Treaty of Peace between Japan and the Republic of China

From Wikisource
Jump to: navigation, search
Treaty of Peace between Japan and the Republic of China (Sino-Japanese Peace Treaty or Treaty of Taipei)  (1952) 
Signed April 28, 1952.
Treaty of Peace between Japan and the Republic of China
Signed at Taipei, April 28, 1952
Ratified July 8, 1952
Ratifications exchanged at Taipei, August 5, 1952
Entered into force, August 5, 1952
Promulgated, August 5, 1952

Japan and the Republic of China,

Considering their mutual desire for good neighborliness in view of their historical and cultural ties and geographical proximity;

Realizing the importance of their close cooperation to the promotion of their common welfare and to the maintenance of international peace and security; Recognizing the need of a settlement of problems that have arisen as a result of the existence of a state of war between them;

Have resolved to conclude a Treaty of Peace and have accordingly appointed as their Plenipotentiaries,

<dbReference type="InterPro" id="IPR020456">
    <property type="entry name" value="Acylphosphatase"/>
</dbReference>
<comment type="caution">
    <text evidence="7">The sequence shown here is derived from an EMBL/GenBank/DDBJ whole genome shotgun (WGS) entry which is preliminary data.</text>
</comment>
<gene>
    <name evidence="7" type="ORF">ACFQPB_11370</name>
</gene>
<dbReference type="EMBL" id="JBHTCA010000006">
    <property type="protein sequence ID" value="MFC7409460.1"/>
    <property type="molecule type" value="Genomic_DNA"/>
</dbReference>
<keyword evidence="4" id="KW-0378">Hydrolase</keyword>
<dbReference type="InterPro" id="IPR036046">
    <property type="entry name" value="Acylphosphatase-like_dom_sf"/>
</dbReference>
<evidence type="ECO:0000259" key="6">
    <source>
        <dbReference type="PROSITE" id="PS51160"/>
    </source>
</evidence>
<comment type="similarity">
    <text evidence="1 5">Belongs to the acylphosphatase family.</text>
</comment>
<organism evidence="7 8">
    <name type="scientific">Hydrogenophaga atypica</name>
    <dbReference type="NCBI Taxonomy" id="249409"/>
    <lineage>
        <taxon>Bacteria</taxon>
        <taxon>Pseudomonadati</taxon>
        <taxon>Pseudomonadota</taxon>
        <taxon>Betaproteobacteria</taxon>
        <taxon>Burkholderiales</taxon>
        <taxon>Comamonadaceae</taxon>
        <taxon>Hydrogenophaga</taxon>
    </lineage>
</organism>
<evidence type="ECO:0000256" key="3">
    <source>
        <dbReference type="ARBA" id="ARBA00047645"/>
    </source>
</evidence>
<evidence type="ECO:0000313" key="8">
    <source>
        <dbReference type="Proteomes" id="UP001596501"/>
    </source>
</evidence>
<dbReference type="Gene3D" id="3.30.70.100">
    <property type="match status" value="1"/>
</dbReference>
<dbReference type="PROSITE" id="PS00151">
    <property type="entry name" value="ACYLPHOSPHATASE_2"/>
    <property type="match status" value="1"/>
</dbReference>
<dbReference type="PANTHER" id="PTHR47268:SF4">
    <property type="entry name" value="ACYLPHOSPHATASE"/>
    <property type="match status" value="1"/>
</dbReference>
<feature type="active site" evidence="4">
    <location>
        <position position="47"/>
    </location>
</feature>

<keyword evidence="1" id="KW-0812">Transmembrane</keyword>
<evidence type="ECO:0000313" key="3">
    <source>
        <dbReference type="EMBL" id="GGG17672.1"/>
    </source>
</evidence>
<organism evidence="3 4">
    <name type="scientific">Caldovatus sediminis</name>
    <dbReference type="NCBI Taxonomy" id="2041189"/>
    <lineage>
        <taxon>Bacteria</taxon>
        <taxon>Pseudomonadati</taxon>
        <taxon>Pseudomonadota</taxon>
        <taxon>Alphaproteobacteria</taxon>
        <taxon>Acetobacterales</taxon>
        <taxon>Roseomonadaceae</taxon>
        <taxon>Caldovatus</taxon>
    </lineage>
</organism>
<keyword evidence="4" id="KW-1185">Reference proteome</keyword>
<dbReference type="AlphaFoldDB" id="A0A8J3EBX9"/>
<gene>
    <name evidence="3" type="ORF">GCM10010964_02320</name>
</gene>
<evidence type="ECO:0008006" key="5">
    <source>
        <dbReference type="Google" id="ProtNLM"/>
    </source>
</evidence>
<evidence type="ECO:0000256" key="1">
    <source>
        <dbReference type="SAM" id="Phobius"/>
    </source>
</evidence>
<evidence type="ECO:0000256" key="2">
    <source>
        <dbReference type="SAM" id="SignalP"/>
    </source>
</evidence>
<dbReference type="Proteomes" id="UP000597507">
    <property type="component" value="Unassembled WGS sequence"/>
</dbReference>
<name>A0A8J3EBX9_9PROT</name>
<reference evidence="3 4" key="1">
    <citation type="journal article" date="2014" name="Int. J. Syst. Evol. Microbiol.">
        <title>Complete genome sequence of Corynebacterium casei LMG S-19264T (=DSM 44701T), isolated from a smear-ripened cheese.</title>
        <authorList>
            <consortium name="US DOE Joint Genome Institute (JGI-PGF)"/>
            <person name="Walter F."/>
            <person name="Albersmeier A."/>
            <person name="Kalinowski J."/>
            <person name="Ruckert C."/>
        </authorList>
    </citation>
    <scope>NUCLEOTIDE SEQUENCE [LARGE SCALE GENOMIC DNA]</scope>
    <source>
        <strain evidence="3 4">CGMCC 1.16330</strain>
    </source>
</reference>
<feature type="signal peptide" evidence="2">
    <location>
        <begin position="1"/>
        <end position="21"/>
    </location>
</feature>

The Government of Japan:

Mr. Isao Kawada;

His Excellency the President of the Republic of China:

Mr. Yeh Kung Chao;

Who, having communicated to each other their full powers found to be in good and due form, have agreed upon the following articles:

ARTICLE I

The state of war between Japan and the Republic of China is terminated as from the date on which the present Treaty enters into force.

ARTICLE II

It is recognized that under Article 2 of the Treaty of Peace with Japan signed at the city of San Francisco in the United States of America on September 8, 1951 (hereinafter referred to as the San Francisco Treaty), Japan has renounced all right, title and claim to Taiwan (Formosa) and Penghu (the Pescadores) as well as the Spratly Islands and the Paracel Islands.

ARTICLE III

The disposition of property of Japan and of its nationals in Taiwan (Formosa) and Penghu (the Pescadores), and their claims, including debts, against the authorities of the Republic of China in Taiwan (Formosa) and Penghu (the Pescadores) and the residents thereof, and the disposition in Japan of property of such authorities and residents and their claims, including debts, against Japan and its nationals, shall be the subject of special arrangements between the Government of Japan and the Government of the Republic of China. The terms nationals and residents whenever used in the present Treaty include juridical persons.